The asteroid 2024 BX1’s trip toward Earth ended in a fireball Jan. 21, 2024. Soon after, experts rushed to locate pieces of the resulting meteorite. The fragments — about the size of a walnut — were gathered by a team that included members from the Museum für Naturkunde Berlin, the SETI Institute, and others.
Following a quick initial laboratory analysis, the team found the meteorite is a rare type called an aubrite, the SETI Institute announced in a press release. This backs up the suspicions of several people who saw images of the meteorite fragments and, from its appearance, suspected it might be an aubrite.
The team has sent their results to the International Nomenclature Commission of the Meteoritical Society for further analysis and confirmation of 2024 BX1’s strange composition.
“So far, there is only material from 11 other observed falls of this type in meteorite collections worldwide,” said Ansgar Greshake, curator of the Museum für Naturkunde’s meteorite collection and one of the collaborators who recovered pieces of the meteorite. “This underlines the immense importance of collections for research.”
On a hunt for a meteorite
2024 BX1’s meteorite fragments were hard to differentiate from the natural rocks in the area. While meteorites usually have a glossy black crust of glass, the recently crashed meteorites are coated with glass that is translucent, instead. “We only spotted the meteorites after a Polish team of meteorite hunters had identified the first find and could show us what to look for,” said Peter Jenniskens, a meteor expert at the SETI Institute.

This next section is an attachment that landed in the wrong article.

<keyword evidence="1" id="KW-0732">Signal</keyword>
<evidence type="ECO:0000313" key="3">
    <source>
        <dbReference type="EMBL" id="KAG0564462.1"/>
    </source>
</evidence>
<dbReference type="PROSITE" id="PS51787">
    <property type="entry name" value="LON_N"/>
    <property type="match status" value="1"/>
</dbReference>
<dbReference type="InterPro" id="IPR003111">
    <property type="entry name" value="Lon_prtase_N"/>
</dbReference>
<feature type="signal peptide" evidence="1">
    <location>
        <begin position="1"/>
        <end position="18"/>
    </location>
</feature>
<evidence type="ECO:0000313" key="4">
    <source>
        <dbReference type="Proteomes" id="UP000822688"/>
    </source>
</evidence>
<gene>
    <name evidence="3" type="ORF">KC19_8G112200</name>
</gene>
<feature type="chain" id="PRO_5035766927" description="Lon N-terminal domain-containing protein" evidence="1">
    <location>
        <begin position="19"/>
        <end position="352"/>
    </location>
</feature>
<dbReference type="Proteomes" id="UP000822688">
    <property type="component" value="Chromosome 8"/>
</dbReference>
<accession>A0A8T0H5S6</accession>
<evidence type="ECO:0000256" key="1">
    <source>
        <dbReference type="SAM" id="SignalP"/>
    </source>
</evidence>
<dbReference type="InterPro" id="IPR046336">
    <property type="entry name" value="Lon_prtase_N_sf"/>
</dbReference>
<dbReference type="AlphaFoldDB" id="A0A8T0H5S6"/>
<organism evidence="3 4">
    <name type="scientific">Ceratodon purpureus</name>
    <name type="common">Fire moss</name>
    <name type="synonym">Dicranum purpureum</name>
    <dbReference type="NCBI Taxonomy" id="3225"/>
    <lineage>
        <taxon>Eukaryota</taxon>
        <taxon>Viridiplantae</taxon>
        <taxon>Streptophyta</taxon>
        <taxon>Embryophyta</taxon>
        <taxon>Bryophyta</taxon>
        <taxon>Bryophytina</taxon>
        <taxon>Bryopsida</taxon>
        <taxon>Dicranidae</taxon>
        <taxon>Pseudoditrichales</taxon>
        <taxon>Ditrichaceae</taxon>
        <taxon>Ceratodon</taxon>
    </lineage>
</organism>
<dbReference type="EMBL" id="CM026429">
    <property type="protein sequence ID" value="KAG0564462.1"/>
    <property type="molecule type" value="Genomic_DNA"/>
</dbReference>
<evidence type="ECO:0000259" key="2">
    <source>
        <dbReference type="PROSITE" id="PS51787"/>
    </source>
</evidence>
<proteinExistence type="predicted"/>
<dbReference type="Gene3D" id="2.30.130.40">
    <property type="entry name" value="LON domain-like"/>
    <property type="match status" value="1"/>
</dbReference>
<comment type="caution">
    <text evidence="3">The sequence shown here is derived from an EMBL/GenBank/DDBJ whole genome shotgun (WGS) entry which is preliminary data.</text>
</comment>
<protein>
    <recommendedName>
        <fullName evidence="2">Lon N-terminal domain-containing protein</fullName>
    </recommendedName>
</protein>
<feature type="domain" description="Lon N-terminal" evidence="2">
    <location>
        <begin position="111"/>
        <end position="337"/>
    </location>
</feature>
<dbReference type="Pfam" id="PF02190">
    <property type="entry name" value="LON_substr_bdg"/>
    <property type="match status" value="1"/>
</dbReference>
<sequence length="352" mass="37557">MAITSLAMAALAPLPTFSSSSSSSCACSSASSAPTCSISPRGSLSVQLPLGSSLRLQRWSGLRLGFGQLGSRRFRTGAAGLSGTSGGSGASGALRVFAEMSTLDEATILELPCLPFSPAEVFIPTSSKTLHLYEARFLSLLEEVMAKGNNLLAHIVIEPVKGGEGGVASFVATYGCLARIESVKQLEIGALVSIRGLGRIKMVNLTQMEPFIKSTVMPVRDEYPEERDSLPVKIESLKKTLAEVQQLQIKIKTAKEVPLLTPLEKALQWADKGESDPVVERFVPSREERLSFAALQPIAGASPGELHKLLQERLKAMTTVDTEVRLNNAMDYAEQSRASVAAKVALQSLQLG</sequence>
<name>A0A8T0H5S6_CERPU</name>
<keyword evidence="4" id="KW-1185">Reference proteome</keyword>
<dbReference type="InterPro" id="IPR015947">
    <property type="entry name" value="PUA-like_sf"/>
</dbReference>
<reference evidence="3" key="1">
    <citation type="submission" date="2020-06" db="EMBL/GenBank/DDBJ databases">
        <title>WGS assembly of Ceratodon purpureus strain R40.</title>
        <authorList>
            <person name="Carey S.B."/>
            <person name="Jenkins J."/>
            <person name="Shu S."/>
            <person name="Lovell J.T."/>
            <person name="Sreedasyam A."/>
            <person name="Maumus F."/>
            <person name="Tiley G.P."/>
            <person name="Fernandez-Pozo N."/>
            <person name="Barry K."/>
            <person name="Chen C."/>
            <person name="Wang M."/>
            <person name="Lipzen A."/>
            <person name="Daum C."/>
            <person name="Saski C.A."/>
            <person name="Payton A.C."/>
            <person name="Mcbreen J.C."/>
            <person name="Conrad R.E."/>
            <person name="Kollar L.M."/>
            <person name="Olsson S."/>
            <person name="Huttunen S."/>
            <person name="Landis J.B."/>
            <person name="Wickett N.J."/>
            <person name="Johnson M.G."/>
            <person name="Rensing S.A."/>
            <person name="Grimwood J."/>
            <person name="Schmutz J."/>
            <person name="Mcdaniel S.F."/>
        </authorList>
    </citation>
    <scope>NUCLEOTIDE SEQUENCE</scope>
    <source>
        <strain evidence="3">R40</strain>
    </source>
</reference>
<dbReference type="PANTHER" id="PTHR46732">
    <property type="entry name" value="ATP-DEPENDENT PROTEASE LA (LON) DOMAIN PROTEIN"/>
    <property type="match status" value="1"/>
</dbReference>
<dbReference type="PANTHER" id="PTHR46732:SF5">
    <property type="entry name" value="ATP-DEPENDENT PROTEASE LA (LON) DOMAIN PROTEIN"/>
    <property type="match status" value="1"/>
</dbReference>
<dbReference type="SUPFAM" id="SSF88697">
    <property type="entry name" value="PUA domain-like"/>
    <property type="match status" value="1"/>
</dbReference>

What is in an aubrite?
Aubrites, named after Aubrés, a village in France where the first such meteorite fell in 1836, is a type of achondrite. These meteorites don’t contain chondrules — round mineral inclusions found in the most common types of meteorites, called chondrites. Instead, aubrites come from parent bodies that underwent significant melting. Some studies suspect aubrites might have formed in magma oceans in a region around the distance of Earth from the Sun .
Achondrites have a gray, granitelike appearance and can easily be mistaken for rocks found on Earth. These meteorites contain magnesium silicates enstatite and forsterite, but not much iron, according to Christopher Hamann, a meteorite researcher at the Museum für Naturkund involved with the classification.
Aubrites in particular interest scientists because they formed very early in the solar system’s history. Asteroids and the fragments of meteorites they create when they burn up in our atmosphere are like fossils of the solar system. Using them, researchers can piece together the history of our solar system and glean information about how the planets formed.